15 Seconds Of Fame: The Future Of Reality TV Is On Our Phones
To see the future of reality TV, look down.
Believe it or not, The Truman Show is Nicole “Snooki” Polizzi’s favourite movie. Her husband’s, too. But Jim Carrey’s Truman Burbank, the lonely guy in Peter Weir’s 1998 classic who realised he’d unwittingly spent his entire life as the star of a reality show, didn’t cross her mind once while she was filming Jersey Shore, the reality show that would catapult her into a notorious form of stardom when the first season premiered on MTV in 2009.
“Once I watched [Jersey Shore] over [again], after I filmed a few seasons, I was like, Holy crap. This is my life,” Polizzi recalls on a recent call with Refinery29.
Reality TV, as we now know it, was still in its inchoate stages when Andrew Niccol wrote the script for The Truman Show, but the makings of the now-wildly popular genre had always been there. In 1992, MTV aired the first episode of The Real World, which centred around what happened when a group of strangers all lived together in one house. It was a decidedly modern spin on America’s first reality family, the Louds in PBS’ An American Family, which had premiered in 1971. This ushered in a new era of reality TV, that was soon joined by the webcam era of entertainment, which arguably began in 1996 with Jennicam.com and grew more popular with the advent of the first cell phones with built-in cameras in 2002.
In the midst of all this came The Truman Show. It warned of a world so addicted to surveillance-like entertainment that the consent of participants was not required — or even wanted. While there is no analog to The Truman Show in our actual world, what actually wound up happening can feel almost more dystopian in terms of its sheer ubiquity (and all the product placement). As network executives realised that unscripted content was far cheaper to produce than scripted — since there was no need to pay actors or writers — it soon proliferated across channels from ABC to CBS, eventually dominating streaming platforms from Netflix to Quibi.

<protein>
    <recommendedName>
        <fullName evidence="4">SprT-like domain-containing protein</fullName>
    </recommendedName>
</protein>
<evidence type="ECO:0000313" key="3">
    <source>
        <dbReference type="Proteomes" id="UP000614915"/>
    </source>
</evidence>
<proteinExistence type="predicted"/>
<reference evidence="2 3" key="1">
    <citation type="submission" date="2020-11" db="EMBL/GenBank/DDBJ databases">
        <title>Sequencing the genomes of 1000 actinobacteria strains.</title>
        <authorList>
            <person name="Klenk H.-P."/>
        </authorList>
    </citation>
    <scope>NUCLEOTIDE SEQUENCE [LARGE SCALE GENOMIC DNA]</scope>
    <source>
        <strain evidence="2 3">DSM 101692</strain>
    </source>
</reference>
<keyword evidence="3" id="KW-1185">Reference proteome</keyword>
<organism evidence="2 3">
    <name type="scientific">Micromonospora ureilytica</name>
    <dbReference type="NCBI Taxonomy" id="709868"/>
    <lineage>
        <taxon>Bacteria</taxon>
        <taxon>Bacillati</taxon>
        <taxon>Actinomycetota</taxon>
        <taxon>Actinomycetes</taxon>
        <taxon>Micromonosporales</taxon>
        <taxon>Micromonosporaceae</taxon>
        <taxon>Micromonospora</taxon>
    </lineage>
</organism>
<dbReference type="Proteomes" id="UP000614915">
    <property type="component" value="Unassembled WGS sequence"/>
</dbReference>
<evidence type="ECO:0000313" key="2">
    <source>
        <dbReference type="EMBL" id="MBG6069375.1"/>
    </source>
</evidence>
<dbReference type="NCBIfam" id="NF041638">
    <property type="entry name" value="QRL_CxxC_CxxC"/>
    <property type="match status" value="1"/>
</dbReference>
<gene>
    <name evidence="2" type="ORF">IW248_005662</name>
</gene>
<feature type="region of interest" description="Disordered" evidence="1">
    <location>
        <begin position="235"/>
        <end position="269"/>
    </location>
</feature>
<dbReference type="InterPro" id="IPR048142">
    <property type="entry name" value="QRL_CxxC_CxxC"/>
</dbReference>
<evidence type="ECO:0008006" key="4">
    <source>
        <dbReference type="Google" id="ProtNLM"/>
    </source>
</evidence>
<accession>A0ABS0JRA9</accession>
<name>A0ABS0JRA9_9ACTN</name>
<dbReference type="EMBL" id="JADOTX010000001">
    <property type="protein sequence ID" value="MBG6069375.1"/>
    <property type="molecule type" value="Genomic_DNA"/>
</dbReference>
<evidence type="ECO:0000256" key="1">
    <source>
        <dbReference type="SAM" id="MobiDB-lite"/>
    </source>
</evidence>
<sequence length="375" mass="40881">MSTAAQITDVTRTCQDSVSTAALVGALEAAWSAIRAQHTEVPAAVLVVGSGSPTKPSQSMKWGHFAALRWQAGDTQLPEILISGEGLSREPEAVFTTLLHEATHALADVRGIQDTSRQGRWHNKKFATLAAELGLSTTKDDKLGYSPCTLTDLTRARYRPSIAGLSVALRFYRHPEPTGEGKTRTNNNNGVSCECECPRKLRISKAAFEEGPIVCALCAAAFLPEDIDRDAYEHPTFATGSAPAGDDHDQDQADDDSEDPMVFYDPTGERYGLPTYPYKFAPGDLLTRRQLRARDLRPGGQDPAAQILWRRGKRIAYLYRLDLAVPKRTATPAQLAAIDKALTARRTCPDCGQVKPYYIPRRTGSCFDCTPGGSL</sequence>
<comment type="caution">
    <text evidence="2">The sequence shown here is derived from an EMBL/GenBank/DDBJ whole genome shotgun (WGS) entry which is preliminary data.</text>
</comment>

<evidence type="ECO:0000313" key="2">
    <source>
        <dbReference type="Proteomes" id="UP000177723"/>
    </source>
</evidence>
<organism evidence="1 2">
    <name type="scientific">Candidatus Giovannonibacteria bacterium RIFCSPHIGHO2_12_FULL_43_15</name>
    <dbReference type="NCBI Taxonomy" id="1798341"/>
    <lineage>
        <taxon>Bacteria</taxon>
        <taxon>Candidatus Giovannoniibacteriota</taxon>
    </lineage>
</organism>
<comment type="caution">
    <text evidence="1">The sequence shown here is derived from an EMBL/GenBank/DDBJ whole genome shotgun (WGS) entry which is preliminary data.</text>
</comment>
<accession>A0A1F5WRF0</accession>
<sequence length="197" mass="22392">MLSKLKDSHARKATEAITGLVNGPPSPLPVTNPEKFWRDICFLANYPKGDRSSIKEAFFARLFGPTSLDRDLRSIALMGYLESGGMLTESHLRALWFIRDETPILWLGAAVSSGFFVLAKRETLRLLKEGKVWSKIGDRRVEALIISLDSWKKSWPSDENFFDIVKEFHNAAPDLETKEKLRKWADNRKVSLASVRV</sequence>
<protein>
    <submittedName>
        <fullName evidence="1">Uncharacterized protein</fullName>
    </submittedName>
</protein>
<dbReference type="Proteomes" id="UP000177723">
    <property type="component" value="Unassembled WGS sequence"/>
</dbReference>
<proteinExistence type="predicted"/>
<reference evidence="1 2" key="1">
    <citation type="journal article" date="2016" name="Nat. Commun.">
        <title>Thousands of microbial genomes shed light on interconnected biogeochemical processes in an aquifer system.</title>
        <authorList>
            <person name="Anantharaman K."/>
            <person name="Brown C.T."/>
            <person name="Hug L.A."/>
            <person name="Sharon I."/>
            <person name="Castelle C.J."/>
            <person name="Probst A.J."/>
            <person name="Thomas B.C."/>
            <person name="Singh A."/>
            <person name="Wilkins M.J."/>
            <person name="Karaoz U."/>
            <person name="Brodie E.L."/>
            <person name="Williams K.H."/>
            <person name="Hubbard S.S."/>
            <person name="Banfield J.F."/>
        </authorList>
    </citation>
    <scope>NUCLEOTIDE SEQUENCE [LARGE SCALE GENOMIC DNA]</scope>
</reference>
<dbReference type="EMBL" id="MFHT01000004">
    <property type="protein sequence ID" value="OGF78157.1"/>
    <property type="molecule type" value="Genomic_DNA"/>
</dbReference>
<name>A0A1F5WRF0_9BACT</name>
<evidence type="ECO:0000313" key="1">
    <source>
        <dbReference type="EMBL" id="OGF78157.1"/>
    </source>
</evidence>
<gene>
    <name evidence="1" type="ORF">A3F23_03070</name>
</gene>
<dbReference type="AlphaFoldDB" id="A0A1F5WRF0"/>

But reality shows aren’t just being made by TV producers anymore — they’re being made by individuals, all thanks to our phones. And they’re everywhere.
“In the mid-’90s, bandwidth started to increase and people had more access to browsers — you could monetise the attention of a thousand people and make a living off of that,” Robert Kozinets, Professor of Journalism at USC Annenberg School for Journalism and Communication, explains of the genres origins. “It was staged for reality TV to then emerge. It wasn't one or the other; they were happening sort of simultaneously. Even in television, things like Candid Camera [were about] having the authenticity of people who weren't actors, who weren’t staging things, and still having that edit and that close cut of real people doing real things. All of that was this hunger for authenticity that drives people to want to push the boundaries of what is public and what is private further and further.”
The camera’s red light is always on, and it feels like many people prefer it that way. Front-facing cameras have become de-facto documentarian tools for people to create their own low-fi content in the palm of their hand. From TV stars to influencers to your 14-year-old cousin with the new iPhone, we seem, as a society, to be opting into 24-hour entertainment as reality shows start to appear on our phones in various formats.
Think of every Instagram Story you saw during quarantine, or the most buzzed about reality show you saw this year. Reality TV shows, social media apps (namely Snapchat, Instagram, TikTok, and Twitch), and reality shows on social media apps are a breeding ground for future reality stars — TikTok houses are apparently fighting for their own potential gigs — as the future of reality TV appears before our eyes, and in our hands.
Like The Real World, MTV’s first foray into unscripted programming, Jersey Shore grabbed audiences with its club montages and drunken after-parties at the cast-shared house. The sense that cast members were living an unfiltered life for the cameras came through, even if a few tipsy brawls felt staged, not dissimilarly to how it felt when The Real World had premiered almost 20 years before. In fact, it was the original MTV reality show that led Polizzi to join the cast.